Definition of survival in English:

survival

noun

  • 1[mass noun] The state or fact of continuing to live or exist, typically in spite of an accident, ordeal, or difficult circumstances.

    ‘the animal's chances of survival were pretty low’
    figurative ‘he was fighting for his political survival’
    • ‘The third is to ensure the long-term survival of his regime.’
    • ‘Conversely, environmental variability that affects only adult survival is predicted to lead to an increase in reproductive output.’
    • ‘This discrepancy at birth is evened out later on, as the girl child has better instincts of survival.’
    • ‘When governments realize that their own survival depends upon such agreements, then they will accept such agreements.’
    • ‘Right now, the city's economic survival depends on attracting and retaining businesses.’
    • ‘However, emerging data suggest that graft survival after lung transplantation is set to improve.’
    • ‘He had nothing to live for, but somehow the human instinct for survival overcame all the odds.’
    • ‘He mentioned five cultural practices which are operating against the survival of our species.’
    • ‘Authors have advocated its practice in addition to operative debridement in improving overall survival.’
    • ‘Results have been highly encouraging so far, with disease-free survival in most patients.’
    • ‘The authors concluded that early surgical intervention is associated with improved long-term survival in patients with infectious endocarditis.’
    • ‘More chemotherapy improved overall survival compared with less chemotherapy, regardless of age.’
    • ‘What this drug hopes to offer is a better life during treatment and a higher chance of survival overall.’
    • ‘Median survival in these 11 patients was 26 months.’
    • ‘Increased rainfall may affect nest survival positively by influencing predation rates.’
    • ‘For instance, later germination may enhance seedling survival but decrease seed yield.’
    • ‘New laws now regulate the harvesting of herbs such as ginseng, to insure that species survival isn't threatened.’
    • ‘He sees this as a crucial move to ensure the longterm survival of democracy in Namibia.’
    • ‘After a heart attack the victim's chances of survival decrease by ten per cent with every passing minute.’
    • ‘All that's left to him is to develop his instincts for survival by making choices.’
    actuality, being, existing, reality, fact
    View synonyms
    1. 1.1[count noun]An object or practice that has continued to exist from an earlier time.
      ‘his shorts were a survival from his army days’
      • ‘Have they become mere quaint antiquarian survivals?’
      • ‘In many cases these rugs were created by women for their own use, and some of the most exuberant survivals are those worked in New England, particularly in New Hampshire, in the latter half of the nineteenth century.’
      • ‘The Reformation settlement that established particular versions of Christianity as official religions in Britain has largely worn out, except for a few anachronistic survivals.’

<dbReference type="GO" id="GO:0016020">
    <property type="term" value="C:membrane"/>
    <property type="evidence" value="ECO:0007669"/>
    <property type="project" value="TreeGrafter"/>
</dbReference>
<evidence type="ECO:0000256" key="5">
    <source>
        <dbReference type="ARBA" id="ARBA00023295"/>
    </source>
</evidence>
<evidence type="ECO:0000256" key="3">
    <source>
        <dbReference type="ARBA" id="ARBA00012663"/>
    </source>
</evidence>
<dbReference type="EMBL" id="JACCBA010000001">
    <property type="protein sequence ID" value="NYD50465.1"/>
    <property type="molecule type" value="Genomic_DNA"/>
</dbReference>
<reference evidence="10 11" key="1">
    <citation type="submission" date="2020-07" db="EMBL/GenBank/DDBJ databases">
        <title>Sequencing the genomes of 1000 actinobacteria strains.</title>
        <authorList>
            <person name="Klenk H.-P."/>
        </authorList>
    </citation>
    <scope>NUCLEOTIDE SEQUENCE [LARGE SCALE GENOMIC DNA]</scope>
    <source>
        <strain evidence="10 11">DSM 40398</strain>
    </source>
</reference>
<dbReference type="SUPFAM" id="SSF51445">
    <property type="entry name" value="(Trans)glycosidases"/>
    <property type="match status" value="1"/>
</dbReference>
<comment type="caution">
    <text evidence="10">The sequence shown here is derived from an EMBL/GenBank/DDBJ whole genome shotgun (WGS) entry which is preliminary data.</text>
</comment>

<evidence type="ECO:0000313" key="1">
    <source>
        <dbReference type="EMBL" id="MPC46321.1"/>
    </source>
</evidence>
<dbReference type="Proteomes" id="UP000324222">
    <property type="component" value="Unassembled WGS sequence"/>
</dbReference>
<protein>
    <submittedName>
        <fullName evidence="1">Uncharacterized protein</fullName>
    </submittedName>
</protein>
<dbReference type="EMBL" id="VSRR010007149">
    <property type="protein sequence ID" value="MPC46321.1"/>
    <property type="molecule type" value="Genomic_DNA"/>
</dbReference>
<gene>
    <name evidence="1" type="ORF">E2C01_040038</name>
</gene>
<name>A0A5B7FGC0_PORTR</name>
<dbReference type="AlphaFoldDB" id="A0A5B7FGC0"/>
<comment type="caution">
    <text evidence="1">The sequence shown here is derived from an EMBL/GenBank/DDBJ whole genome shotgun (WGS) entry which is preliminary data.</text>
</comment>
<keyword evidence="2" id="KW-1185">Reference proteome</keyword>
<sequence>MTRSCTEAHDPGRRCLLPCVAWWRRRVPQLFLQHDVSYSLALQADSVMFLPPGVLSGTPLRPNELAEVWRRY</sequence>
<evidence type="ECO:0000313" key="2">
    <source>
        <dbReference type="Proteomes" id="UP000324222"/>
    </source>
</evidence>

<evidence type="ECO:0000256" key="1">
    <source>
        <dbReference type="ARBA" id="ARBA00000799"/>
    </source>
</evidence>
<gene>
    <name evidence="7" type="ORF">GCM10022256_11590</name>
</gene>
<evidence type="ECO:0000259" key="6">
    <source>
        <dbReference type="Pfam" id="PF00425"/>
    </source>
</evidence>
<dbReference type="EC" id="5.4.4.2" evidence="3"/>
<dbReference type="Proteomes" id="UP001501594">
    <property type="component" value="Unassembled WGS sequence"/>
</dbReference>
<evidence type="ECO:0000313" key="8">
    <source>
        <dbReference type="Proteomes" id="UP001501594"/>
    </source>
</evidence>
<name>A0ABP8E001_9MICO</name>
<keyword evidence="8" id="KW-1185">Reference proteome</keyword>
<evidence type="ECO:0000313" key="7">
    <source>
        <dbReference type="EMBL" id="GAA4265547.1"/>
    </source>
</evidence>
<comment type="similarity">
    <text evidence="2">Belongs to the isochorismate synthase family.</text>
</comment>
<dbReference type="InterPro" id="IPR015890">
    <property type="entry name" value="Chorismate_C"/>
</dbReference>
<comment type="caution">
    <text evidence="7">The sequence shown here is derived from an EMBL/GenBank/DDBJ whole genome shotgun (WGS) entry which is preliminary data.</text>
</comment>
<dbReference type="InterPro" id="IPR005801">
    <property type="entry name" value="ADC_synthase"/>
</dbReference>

• ‘Krampus is one of those quirky survivals of a pagan tradition that preceded Christianity.’
      • ‘Other cultural survivals, such as a value systems, codes of etiquette, musical styles, and an Irish recipe for the national dish called ‘goat water’ stew, are considerably more problematic as cultural legacies.’
      • ‘The numerous survivals indicate that the image was made in this different format for popular consumption, and also that the notion of the nine stages was actively circulated during the Edo period.’
      • ‘The indigenous past was largely abandoned and forgotten, save only a few cultural survivals in language and architecture.’
      • ‘It would be imprudent to write them off as doomed archaic survivals.’
      • ‘Throughout the 20th century, the West, to safeguard its own economic interests, supported the most backward, despotic and reactionary survivals from the past, helping to defeat all forms of secularism.’
      • ‘One method through which this was achieved was by re-positioning the religious ritual forms as archaic survivals of a Hindu past.’

Phrases

  • survival of the fittest

    • The continued existence of organisms which are best adapted to their environment, with the extinction of others, as a concept in the Darwinian theory of evolution.

      Compare with natural selection
      • ‘The welfare safety net has been removed to ensure that no one can opt-out of this Darwinian survival of the fittest.’
      • ‘The contestants who get voted off have simply been subject to the Darwinian process of survival of the fittest.’
      • ‘Since the very beginning of life, Darwin's theory of evolution, or survival of the fittest, has applied itself.’
      • ‘Opponents of the move say the cull is unnatural, and that killing one species because it is stronger than another runs against the Darwinian idea of the survival of the fittest.’
      • ‘One theme that remained constant was the idea of captives and oppressors and Darwinian ideas of the survival of the fittest.’
      • ‘In this film, both human and animal experiences highlight the Darwinian concept of survival of the fittest.’
      • ‘Consider this - in Darwinian genetics, survival of the fittest also entails distrust of outsiders.’
      • ‘It's an artificial-intelligence concept based on the idea of Darwinian survival of the fittest.’
      • ‘What is happening is an extreme form of Darwin's theory of survival of the fittest.’
      • ‘In 1948, he suggested it might one day be possible to breed intelligent machines through the Darwinian approach of survival of the fittest.’

Pronunciation:

survival

/səˈvʌɪv(ə)l/